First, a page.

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Bill requiring labeling of genetically modified foods approved by Senate

Hartford — A bill that would require the labeling of genetically modified food cleared the state Senate late Tuesday night by a vote of 35-1

Proponents of the bill had staged a rally at the Capitol in advance of the vote.

"I want my children to have the ability to choose and their mother to have the ability to choose what food my four grandchildren are eating," state Sen. Cathy Osten, D-Sprague, said. "It's about labeling; it's that simple."

Senate President Pro Tempore Donald E. Williams Jr., D-Brooklyn, said GMO labeling has bipartisan support.

"What we are embarking on is nothing less than the most important fight of our generation when it comes to our food," he said.

It's not just about the safety of what we eat, which is critical, he said, but it's also about how genetically modified foods are engineered so that increasing amounts of pesticides and herbicides can be poured on farmland.

"Right now in the Midwest, the breadbasket of America, we are scorching the earth," Williams said. "It is crippling our ecosystem."

Paul Pescatello, a board member of Connecticut United for Research Excellence, which supports the growth of the bioscience sector, said the Food and Drug Administration and the U.S. Department of Agriculture have not found any differences between GMO and non-GMO foods.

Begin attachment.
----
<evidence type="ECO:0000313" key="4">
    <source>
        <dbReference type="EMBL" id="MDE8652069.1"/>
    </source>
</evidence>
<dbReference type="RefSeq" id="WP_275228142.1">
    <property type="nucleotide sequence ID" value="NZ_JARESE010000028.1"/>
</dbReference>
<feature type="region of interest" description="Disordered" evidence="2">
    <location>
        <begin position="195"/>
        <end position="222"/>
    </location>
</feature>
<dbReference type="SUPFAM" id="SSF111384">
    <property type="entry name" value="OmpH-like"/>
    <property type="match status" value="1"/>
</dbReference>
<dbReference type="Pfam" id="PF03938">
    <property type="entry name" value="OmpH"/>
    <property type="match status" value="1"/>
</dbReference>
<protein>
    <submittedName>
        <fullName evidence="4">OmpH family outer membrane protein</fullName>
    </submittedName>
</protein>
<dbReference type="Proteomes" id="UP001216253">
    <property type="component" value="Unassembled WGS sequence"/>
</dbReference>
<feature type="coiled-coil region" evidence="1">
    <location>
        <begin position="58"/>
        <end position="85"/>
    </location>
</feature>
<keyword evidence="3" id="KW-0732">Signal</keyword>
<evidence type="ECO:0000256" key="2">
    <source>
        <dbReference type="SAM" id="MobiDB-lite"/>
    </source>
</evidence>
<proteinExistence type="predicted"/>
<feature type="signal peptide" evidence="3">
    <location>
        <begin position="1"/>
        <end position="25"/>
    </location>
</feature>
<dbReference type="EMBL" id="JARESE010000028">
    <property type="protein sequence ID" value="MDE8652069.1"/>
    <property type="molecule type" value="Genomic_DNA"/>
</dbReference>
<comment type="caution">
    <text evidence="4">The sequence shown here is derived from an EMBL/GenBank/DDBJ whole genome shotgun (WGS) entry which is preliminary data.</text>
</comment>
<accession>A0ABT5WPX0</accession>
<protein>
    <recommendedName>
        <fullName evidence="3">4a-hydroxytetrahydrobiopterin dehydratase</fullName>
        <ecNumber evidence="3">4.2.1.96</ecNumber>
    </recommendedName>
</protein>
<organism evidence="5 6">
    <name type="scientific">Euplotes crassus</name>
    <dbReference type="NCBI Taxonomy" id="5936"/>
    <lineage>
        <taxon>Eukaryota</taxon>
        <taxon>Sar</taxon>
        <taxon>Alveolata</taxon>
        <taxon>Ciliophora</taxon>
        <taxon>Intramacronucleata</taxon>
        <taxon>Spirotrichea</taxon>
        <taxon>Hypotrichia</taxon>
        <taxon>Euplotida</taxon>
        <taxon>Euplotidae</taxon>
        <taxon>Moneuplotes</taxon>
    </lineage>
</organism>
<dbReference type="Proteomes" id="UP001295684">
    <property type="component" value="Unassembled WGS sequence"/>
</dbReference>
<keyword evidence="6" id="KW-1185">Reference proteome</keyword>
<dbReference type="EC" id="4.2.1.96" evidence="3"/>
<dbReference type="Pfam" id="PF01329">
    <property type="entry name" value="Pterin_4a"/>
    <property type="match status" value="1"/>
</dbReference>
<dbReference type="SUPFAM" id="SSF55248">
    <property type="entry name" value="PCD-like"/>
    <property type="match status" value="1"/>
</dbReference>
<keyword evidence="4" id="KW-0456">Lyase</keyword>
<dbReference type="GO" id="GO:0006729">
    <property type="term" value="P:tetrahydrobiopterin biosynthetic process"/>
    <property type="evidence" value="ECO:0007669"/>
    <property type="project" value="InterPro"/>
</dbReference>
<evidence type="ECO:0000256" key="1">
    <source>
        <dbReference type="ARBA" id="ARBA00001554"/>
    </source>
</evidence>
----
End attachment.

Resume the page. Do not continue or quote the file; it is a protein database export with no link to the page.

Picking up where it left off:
He said he doesn't support labeling in part because of the constitutional issue of commercial free speech. States' attorneys general around the country have said that a company can only be required to say something about its product if there is a compelling state interest, he said, and the science doesn't show there is such an interest.

"There is an implication that there is something wrong with GMO food; that there is sort of a scarlet letter attached on this food. ... It would be unfortunate for people to not use GMO foods for a sort of a unfounded fear," Pescatello said.

State Sen. Dante Bartolomeo, D-Meriden, said her grandfather and father used pesticides liberally on their family farm and have cancer.

"I don't need the research they are asking for to tell me that in the environment I grew up in, that pesticides are no good for us. They are not made for us," Bartolomeo said.

Bartolomeo said 64 countries around the world require GMO labeling, according to GMO Inside, a campaign that promotes people's right to know what is in their food.

Meagan Erhart of Lyme, a member of the Washington, D.C.-based Food & Water Watch, said, "Everyone should have the right to decide whether or not to eat GMOs."

Another Food & Water Watch member, Matt Lipman of Waterford, said they are not waiting for federal legislation. "We want to have strong state legislation," he said.

The bill originally was developed by state Rep. Diana Urban, D-North Stonington, and state Rep. Philip Miller, D-Ivoryton, in the House, but the House has not called the bill to the floor.

"God bless the Senate for coming forward and saying we are going to go for it," Urban said Tuesday.


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